Damage inside the burnt US consulate building in Benghazi is seen on Sept. 13, 2012. 
GIANLUIGI GUERCIA/Getty Images

A tale of two terrorist attacks

A terrorist attack on a U.S. outpost in the Middle East. Americans killed. Congressional hearings. Evidence that the administration failed to take security as seriously as it should have.
 
It was over 30 years ago that a terrorist attack on a U.S. Marine compound in Beirut killed 241 American servicemen, which came just six months after militants had bombed the U.S. embassy in Beirut, killing 63 people, including 17 Americans. Jane Mayer, who covered the attack in Lebanon at the time, reflects today on the domestic political environment – and how much it’s changed.
There were more than enough opportunities to lay blame for the horrific losses at high U.S. officials’ feet. But unlike today’s Congress, congressmen did not talk of impeaching Ronald Reagan, who was then President, nor were any subpoenas sent to cabinet members. This was true even though then, as now, the opposition party controlled the majority in the House. Tip O’Neill, the Democratic Speaker of the House, was no pushover. He, like today’s opposition leaders in the House, demanded an investigation – but a real one, and only one. Instead of playing it for political points, a House committee undertook a serious investigation into what went wrong at the barracks in Beirut. Two months later, it issued a report finding “very serious errors in judgment” by officers on the ground, as well as responsibility up through the military chain of command, and called for better security measures against terrorism in U.S. government installations throughout the world.
 
In other words, Congress actually undertook a useful investigation and made helpful recommendations. The report’s findings, by the way, were bipartisan. (The Pentagon, too, launched an investigation, issuing a report that was widely accepted by both parties.)
Six months after the terrorist attack, militants struck American officials in Beirut again, killing the CIA’s station chief. This happened during an election year, but I can find no evidence of any federal politician using this in television attack ads.
 
And six months after that, terrorists bombed a U.S. government outpost in Beirut once more – in the middle of Reagan’s re-election campaign. The then-president conceded at the time that repairs at the U.S. embassy annex were behind schedule, telling the public, “Anyone who’s ever had their kitchen done over knows that it never gets done as soon as you wish it would.”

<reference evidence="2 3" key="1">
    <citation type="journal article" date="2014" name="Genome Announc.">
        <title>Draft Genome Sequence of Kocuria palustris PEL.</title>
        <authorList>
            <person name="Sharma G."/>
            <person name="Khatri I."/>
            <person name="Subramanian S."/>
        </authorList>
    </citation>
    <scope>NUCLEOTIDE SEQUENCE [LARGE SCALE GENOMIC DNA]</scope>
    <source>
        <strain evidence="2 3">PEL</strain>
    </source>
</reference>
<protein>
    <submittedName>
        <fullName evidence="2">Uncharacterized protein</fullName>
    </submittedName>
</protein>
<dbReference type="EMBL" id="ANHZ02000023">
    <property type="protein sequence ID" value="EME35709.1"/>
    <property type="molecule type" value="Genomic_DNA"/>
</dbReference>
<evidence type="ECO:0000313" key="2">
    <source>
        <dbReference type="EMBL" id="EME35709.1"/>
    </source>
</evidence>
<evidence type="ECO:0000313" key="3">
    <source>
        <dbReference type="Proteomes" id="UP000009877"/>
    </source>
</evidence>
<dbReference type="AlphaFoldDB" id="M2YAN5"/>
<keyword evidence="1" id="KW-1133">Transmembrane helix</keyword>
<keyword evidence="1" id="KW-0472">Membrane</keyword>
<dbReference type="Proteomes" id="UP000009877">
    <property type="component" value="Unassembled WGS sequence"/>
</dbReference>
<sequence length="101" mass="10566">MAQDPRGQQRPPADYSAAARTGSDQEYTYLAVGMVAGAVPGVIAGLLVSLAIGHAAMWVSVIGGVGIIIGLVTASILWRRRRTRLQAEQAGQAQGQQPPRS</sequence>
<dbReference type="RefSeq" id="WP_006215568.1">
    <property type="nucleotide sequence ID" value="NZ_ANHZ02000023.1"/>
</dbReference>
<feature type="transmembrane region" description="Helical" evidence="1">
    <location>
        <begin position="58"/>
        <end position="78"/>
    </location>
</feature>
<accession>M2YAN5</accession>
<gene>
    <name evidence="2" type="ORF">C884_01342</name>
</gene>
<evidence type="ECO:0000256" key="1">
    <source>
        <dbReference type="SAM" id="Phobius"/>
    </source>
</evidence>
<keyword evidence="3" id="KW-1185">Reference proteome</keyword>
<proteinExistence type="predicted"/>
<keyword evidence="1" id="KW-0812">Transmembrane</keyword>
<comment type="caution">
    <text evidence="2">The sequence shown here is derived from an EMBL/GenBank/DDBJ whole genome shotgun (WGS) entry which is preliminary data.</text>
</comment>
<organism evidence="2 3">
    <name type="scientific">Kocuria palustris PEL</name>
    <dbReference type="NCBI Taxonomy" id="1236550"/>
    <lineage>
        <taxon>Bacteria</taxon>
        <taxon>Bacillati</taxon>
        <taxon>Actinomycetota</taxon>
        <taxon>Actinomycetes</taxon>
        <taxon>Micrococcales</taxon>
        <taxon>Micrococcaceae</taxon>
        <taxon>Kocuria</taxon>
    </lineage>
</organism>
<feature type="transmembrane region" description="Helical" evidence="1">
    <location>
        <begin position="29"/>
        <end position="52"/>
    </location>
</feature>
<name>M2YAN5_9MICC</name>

Again, no hearings. No attack ads. No select committee. No subpoenas. No organized conspiracy theories pushed by members of Congress or their media allies. No talk about impeaching the president.
 
I’m trying to imagine what would happen if, in today’s climate, terrorists struck repeatedly at U.S. installations in a Middle Eastern country, killing hundreds of Americans.
 
Given the zeal with which Republicans are exploiting the deaths of four Americans in Benghazi nearly two years later, it’s an unsettling thought experiment.
 
If you compare the costs of the Reagan Administration’s serial security lapses in Beirut to the costs of Benghazi, it’s clear what has really deteriorated in the intervening three decades. It’s not the security of American government personnel working abroad. It’s the behavior of American congressmen at home.
 
The story in Beirut wasn’t over. In September of 1984, for the third time in eighteen months, jihadists bombed a U.S. government outpost in Beirut yet again. President Reagan acknowledged that the new security precautions that had been advocated by Congress hadn’t yet been implemented at the U.S. embassy annex that had been hit. The problem, the President admitted, was that the repairs hadn’t quite been completed on time. As he put it, “Anyone who’s ever had their kitchen done over knows that it never gets done as soon as you wish it would.” Imagine how Congressman Issa and Fox News would react to a similar explanation from President Obama today.
I can appreciate why it’s tiresome and off-putting to hear talk about how much better the political system used to be in some bygone era. In general, much of the talk sees history through rose-colored glasses – the reality is the parties have always fought; there have always been ideologues and hardball tactics; there have always been fringe figures with extremist ideas; there have been prolonged periods of legislative gridlock.
 
But I continue to believe what we’re seeing now just isn’t normal. Comparing the congressional reactions of the Beirut attacks 30 years ago to the Benghazi attack in 2012 helps reinforce just how severely House Republicans are embarrassing the institution with their ugly schemes.
 
It doesn’t have to be this way, and in the not-too-distant past, it wasn’t this way.
 

Benghazi, Foreign Policy and Ronald Reagan

A tale of two terrorist attacks